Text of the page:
Students need authenticity, and reading good books gives them the exposure to universal truths, to authentic interactions and feelings of people. I want the children in my classes to think in terms of literature, and as they grow into adults, I want that literature to develop and enhance their sense of humanity. I want them to develop empathy and love with their whole heart. Isn’t that what really matters? In The Book Whisperer, Donalyn Miller (2009) stated that “reading is a university course in life…Through reading, we can witness all that is noble, beautiful, or horrifying about other human beings” (p. 151). Her words echo my feelings about the humanities, and after each novel, I now ask students what their books have taught them about the world and the people in it.  These books illuminate our world and expose truth, but students will only discover the beauty that books hold if they are allowed to read fiction.              

Fiction is not fake.

It’s real.

 

References

Gallagher, K. (2009). Readicide: How schools are killing reading and what you can do about it. Portland, Me.: Stenhouse.

Miller, D. (2009). The book whisperer: Awakening the inner reader in every child. San Francisco, CA: Jossey-Bass.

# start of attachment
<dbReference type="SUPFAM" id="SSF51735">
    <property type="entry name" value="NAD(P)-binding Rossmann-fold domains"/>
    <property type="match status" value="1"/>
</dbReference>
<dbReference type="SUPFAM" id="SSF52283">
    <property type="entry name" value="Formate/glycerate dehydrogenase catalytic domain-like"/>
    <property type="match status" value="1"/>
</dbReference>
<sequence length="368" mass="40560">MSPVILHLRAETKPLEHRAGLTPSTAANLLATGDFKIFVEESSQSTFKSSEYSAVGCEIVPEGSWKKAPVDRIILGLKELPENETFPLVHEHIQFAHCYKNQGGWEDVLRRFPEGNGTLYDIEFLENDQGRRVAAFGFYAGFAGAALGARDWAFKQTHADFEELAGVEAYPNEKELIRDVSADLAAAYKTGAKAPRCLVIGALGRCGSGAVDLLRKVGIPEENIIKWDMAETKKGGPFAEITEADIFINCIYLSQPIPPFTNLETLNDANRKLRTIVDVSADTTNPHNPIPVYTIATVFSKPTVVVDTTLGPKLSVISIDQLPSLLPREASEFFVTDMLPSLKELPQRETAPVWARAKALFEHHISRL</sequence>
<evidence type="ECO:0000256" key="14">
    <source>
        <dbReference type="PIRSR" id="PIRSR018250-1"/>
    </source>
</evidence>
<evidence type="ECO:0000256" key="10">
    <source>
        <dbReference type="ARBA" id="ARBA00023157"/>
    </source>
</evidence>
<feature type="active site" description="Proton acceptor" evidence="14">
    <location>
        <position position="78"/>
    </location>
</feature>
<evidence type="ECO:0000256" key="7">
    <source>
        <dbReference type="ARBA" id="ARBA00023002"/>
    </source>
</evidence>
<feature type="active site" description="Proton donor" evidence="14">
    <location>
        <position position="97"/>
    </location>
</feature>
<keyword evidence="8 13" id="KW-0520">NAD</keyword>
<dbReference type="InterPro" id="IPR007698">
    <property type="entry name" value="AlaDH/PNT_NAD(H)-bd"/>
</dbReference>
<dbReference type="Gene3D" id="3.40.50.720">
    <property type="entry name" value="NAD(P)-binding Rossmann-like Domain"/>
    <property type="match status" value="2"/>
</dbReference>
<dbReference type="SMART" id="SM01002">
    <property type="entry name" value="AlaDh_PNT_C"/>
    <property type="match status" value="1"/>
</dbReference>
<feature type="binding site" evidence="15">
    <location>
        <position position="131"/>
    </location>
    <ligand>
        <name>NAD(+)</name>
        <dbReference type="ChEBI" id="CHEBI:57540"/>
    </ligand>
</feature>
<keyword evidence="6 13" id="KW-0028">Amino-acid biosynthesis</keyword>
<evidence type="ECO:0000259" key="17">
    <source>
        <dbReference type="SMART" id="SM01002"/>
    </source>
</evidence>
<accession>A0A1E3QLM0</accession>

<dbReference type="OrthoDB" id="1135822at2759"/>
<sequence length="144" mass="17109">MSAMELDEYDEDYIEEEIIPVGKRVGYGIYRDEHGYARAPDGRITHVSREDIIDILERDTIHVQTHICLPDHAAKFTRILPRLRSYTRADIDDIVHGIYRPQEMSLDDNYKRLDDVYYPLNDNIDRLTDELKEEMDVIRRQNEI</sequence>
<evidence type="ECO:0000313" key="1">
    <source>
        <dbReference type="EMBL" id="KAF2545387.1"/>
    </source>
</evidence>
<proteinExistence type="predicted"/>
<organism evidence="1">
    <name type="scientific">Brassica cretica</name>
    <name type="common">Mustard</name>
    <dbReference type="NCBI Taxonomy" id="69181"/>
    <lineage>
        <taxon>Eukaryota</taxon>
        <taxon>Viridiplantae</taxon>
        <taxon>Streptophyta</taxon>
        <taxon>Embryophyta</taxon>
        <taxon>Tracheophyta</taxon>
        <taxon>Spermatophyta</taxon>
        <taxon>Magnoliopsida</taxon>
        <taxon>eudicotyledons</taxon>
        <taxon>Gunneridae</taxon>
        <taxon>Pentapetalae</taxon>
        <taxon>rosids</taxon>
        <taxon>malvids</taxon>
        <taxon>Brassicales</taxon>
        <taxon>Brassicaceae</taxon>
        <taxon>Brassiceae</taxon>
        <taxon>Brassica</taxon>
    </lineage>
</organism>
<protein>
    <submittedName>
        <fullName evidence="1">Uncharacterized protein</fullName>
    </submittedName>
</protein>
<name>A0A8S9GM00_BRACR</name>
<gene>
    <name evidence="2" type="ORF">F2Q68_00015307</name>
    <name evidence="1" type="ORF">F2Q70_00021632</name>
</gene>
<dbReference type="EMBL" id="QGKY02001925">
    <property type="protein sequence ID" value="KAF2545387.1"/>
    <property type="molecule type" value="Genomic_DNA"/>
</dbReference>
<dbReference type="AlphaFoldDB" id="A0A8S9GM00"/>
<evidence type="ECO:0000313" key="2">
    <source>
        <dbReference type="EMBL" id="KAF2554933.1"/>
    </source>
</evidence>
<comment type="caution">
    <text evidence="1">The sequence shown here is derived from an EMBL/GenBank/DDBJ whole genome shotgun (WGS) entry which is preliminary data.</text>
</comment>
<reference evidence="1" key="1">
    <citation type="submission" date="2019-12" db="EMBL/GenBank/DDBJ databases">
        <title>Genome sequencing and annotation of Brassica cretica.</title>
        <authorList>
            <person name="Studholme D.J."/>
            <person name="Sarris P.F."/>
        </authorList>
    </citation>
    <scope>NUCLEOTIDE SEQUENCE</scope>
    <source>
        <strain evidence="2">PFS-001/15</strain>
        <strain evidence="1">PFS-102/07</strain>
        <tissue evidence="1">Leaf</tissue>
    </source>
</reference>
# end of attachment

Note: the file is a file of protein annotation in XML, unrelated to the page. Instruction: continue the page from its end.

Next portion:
National Assessment Governing Board, W. D. (2008). Reading Framework for the 2009 National Assessment of Educational Progress. National Assessment Governing Board.

O’Brien, T. (1999). Writing vietnam . Retrieved from http://cds.library.brown.edu/projects/WritingVietnam/obrien.html
Thompson, M.C. (1995). Classics in the classroom (2nd ed.). Unionville, NY: Royal Fireworks Press.   

Classroom Libraries: Sources of Instruction and Inspiration

“A good library will never be too neat or too dusty because somebody will always be in it taking books off the shelves and staying up late reading them.” -Lemony Snicket

“To build a library is to create a life. It’s never just a random collection of books.”-Carlos Maria Dominguez

There is something beautiful about a classroom library, especially if it is well-used. Books are meticulously stacked with the best of intentions, but once students begin browsing the contents of the shelves, everything is moved out of place. I don’t mind because this is a tell-tale sign of the traffic my classroom library receives.  Anyone who comes into my classroom, into anyone’s classroom, can tell if students are using the library, and how often.  Neat rows and dust particles tell the stories; we don’t have to.

I always consult my library for mentor texts, the examples of great writing I want students to utilize as they develop their own writing craft and unique writing voice. When reading a book that I may add to my classroom library, I not only consider interest level, but also the paragraphs and passages that students could use as guides to inform their writing, to strengthen their developing abilities.  If I want students to fall in love with reading and develop great writing skills, my library must be filled with exceptional books.